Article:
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Architecture & Design

What’s Next for Mike Ablon’s Residential Towers in Oak Lawn

The proposed high rises set off of Cedar Springs Road will require a zoning change from the city. Meanwhile, Ablon is working with the public to understand concerns.
By |
Elizabeth Lavin

Last fall, Dallas was abuzz with news of developer Mike Ablon’s latest project. His company, PegasusAblon, had partnered with Caven Enterprises on a most ambitious build: two high-rises set right behind a row of Caven’s beloved bars on Cedar Springs Road. 

The mixed-use towers are slated to be a sky-grazing 260 feet. Ablon envisions a plaza-like gathering place—what the developer calls an “urban room”—with access to green space, retail, and restaurants. Ablon likens it to a modern piazza in that it’s tucked away from the main drag. Then there’s the 70-foot waterfall feature, too. In the February issue of the magazine, we ran a repurposed version of the piece from last year alongside a story that was published in D in 1979 about Caven opening a few gay bars on the block. We’ve remastered the latter, and it remains a fascinating snapshot. 

And because they’re online today, I figured it was a good time to catch up with Ablon about what could be the next iteration of Cedar Springs. He will need the city to issue a zoning change to allow for how high he wants to build.

There are, of course, worried parties. Nothing this tall—or this ambitious—is present on this portion of Cedar Springs. The first worry remains, as is often the case for any major neighborhood change, how such towers will affect—or what detractors might describe as conflict with—the historic and current sensibilities of Oak Lawn. The historically LGBTQ neighborhood consists of, for now, mostly low-slung buildings that don’t top 36 feet. 

Outreach has been full steam ahead. They’ve sent mailers. They’ve participated in a number of meetings and Zoom calls with neighborhood groups. “You find out where the sensitivities are,” Ablon says. That means the bigger issues of parking and outlets and access, but there’s nary a detail too small, from questions about dog parks to Amazon package lockers. Ablon say they have a lot support in writing. Though there are some who are still hung up about the height of the towers. He will likely need the city to issue a zoning change to allow for them. 

“There are gonna be some people are who just allergic to the notion of height,” he says. “You’re always going to have people who don’t want it no matter where you go, no matter what you do.” What is currently allowed on the site (Planned Development District 193, subdistrict 19 to be precise) cannot be above 120 feet tall. Again, Ablon is pushing for something more than double that. As of right now, Ablon is forging ahead with the proposed plan, gathering up as much community support as they can muster before they submit their plans to the city for approval, which is their next step. No date set on that yet.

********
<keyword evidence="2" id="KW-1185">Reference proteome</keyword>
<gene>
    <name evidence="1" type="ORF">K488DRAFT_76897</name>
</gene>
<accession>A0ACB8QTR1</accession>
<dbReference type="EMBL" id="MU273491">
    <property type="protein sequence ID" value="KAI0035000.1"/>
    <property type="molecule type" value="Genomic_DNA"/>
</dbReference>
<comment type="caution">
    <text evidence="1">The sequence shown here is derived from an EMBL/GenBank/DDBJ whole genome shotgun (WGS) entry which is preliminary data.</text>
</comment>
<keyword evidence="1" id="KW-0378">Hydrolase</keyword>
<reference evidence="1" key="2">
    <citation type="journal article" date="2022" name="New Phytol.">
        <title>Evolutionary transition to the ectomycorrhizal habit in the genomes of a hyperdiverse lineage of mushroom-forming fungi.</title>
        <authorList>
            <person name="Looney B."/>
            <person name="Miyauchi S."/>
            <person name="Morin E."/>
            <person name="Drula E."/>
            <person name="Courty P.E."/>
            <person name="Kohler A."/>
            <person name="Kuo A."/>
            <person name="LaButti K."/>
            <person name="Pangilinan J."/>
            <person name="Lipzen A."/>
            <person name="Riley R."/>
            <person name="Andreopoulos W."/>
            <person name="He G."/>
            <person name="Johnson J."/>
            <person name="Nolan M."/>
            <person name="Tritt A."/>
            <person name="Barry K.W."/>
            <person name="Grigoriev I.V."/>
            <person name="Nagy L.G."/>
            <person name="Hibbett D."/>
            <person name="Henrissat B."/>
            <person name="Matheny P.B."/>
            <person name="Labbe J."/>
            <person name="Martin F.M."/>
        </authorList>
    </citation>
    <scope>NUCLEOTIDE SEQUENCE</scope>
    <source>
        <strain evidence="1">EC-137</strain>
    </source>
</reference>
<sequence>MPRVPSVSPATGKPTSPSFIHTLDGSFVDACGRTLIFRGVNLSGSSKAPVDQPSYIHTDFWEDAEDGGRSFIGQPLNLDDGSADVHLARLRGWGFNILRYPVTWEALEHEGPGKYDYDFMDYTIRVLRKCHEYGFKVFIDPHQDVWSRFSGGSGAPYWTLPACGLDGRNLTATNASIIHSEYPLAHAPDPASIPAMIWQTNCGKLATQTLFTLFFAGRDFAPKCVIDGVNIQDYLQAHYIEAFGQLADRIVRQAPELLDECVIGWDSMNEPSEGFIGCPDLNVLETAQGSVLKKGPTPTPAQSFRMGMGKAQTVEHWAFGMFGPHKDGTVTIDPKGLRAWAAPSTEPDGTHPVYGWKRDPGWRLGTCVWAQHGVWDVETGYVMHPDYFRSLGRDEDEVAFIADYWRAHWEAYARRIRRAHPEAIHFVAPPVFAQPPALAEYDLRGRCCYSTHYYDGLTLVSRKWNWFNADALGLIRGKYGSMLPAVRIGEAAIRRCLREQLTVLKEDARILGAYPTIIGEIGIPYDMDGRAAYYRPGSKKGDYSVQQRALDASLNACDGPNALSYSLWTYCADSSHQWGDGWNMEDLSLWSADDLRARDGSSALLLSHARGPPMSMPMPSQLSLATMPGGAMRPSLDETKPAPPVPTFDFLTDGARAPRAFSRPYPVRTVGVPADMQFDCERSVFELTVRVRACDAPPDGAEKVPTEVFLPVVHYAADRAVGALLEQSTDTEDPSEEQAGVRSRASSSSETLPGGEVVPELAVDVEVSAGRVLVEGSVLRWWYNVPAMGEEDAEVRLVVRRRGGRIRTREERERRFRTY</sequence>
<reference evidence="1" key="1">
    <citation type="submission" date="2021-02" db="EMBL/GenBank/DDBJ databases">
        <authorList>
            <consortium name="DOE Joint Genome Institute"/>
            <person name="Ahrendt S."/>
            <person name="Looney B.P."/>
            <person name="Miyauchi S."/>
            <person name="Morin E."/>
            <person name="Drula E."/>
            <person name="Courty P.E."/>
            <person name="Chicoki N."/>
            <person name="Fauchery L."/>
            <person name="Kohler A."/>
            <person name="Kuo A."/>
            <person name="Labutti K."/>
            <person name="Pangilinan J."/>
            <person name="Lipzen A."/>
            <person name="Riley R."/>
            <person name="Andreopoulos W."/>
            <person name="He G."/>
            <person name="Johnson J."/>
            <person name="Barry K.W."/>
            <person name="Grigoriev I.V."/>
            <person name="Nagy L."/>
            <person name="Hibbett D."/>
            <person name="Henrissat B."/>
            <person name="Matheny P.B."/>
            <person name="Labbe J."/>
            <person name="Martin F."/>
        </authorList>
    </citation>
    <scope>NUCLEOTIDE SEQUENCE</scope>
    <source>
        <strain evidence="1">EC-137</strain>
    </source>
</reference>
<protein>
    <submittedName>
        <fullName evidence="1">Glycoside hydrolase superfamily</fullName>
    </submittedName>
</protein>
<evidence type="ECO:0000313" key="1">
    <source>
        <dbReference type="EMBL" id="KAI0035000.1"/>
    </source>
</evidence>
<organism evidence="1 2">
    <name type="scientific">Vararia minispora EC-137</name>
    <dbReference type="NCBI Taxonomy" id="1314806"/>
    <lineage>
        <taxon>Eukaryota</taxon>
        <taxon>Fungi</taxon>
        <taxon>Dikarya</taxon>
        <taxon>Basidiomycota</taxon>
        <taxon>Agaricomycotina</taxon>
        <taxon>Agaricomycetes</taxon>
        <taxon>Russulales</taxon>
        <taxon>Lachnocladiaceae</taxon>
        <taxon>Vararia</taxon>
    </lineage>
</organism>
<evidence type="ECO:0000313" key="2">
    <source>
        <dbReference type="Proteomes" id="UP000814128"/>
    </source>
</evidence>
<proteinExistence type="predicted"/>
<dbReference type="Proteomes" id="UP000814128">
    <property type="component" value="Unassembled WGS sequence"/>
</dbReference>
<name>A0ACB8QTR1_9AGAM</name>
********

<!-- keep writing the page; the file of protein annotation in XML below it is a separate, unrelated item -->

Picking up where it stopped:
He argues that granular conversations about height don’t account for how the development feels from the street, which is what really matters. With the site set behind the bars—which are being preserved, a promise no other developer Caven consulted would make—the buildings won’t feel out of scope with other high-rises in the area.

Ablon refers to his successful redevelopment of Design District, where concerns boiled down to, he says, “Is this really going to still be the Design District?” Similarly, he suggests, those with varying degrees of investment in Oak Lawn—be it business, community, historical, architectural, personal, or a combination thereof—are really wondering if the height will affect the context of their neighborhood. Will it still feel the same? To which, Ablon responds, “You look at them and say, ‘Not only does it matter to you, not only does it matter to the city, but it deeply matters to me and we’re going to preserve it at all costs.’”

That’s why, for Ablon, the best part of outreach so far has been digging into those community matters. When you talk to “the people who call Cedar Springs home for their community or home for the business or home for where they live,” he says, “you get remarkable stories about the history of the street and of those buildings and what it means to them and, for me, that is fantastic.” 

“You’re going to get some tweaks out of that to dial in what meets the heart of the community—that’s just a part of the process.” Ablon didn’t share what those revisions might be (this isn’t his first rodeo) as they’re subject to change throughout the process.

Ablon says he hears about heart more than height: “‘Promise me you’ll keep the heart of the community intact.’ That’s the real conversation.”

It’s also why we’ve spruced up and republished that 1979 saga about Oak Lawn’s evolution into the LGBTQ community it is today, which you can read here. The future of such LGBTQ fellowships and allyships, born from the bigotries of not that long ago, are more important than concrete and glass. And, if this historical look-back is any indication, much more sturdy.

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